I deliver education to medical needs young people on the internet. Do you have any 'best practice' examples of Personal Education Plans you could share with me?
At CCHS we use a variety of formats to record planning and outcomes for individual students. The format we use is dependent on the nature of the work undertaken. We have developed these over the years and find that we revise and adapt regularly to ensure we can record the necessary information while aiming to limit time spent on duplicating information. CCHS uses a web based recording system.
I was wondering if you can help me find out if my child has ASD. He is undergoing assessment but when you are a parent you just want to know if there is something wrong. He has just got a statment going through as we speak. He is 3 yrs academically behind and is in year 5. He has difficulties in socialising with anyone he doesnt know. If you look at him on the outside he looks like any other child.I believe he has ASD but need it medically proven. He quiet and withdrawn and he does not have any friends. He is bullied at school due to the lack of understanding and he can't procees things that we take for granted.
Thank you for your enquiry, I am glad to hear that your son's educational needs are being assessed, this will ensure he receives the support necessary for him to achieve academically at school. A diagnosis of ASD is made by the local CAMHS (Child and Adolescent Mental Health Service), there is usually a screening questionnaire for parents/carers, and then an interview with a psychiatrist, sometimes an ADOS assessment is used to ensure an accurate diagnosis. Your GP can refer you to your local CAMHS team.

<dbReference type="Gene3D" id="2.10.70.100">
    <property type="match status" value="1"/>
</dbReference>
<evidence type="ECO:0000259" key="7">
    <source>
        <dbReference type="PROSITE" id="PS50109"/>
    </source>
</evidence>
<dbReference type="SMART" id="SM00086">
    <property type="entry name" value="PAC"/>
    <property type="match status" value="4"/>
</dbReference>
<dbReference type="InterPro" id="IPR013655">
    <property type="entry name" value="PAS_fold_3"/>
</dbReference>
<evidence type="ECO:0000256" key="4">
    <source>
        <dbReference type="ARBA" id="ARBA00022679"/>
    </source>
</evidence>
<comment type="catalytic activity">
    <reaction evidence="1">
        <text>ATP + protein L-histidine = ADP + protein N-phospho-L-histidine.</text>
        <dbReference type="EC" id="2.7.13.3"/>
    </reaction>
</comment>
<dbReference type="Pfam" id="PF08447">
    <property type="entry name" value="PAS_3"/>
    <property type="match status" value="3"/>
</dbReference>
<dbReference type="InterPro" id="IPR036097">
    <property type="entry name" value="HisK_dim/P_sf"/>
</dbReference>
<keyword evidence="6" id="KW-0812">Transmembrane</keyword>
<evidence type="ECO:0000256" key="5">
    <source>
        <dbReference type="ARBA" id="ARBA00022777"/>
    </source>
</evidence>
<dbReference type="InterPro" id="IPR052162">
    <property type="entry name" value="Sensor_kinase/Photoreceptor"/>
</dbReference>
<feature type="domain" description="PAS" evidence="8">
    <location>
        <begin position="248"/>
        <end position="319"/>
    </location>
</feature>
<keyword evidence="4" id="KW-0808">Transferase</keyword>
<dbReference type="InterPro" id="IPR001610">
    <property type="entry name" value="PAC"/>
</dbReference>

A boy of 10 years living with autism has an extreme fear of growing up, won't discuss the subject gets angry. Any advice for school and home?
This fear of growing up is very common amongst children with Autistic Spectum Conditions, and particularly so around transition time, be that moving from one class to another or onto a new school. It may be helpful to seek advice from www.autism.org.uk/helpline
You might also find these suggestions helpful: - Normalise changes and make sure he's well prepared and supported when they do happen. - Don't ask him what he wants to be when he grows up - his concreteness will make him think he has to have "the" answer, maybe ask what interesting jobs has he heard about.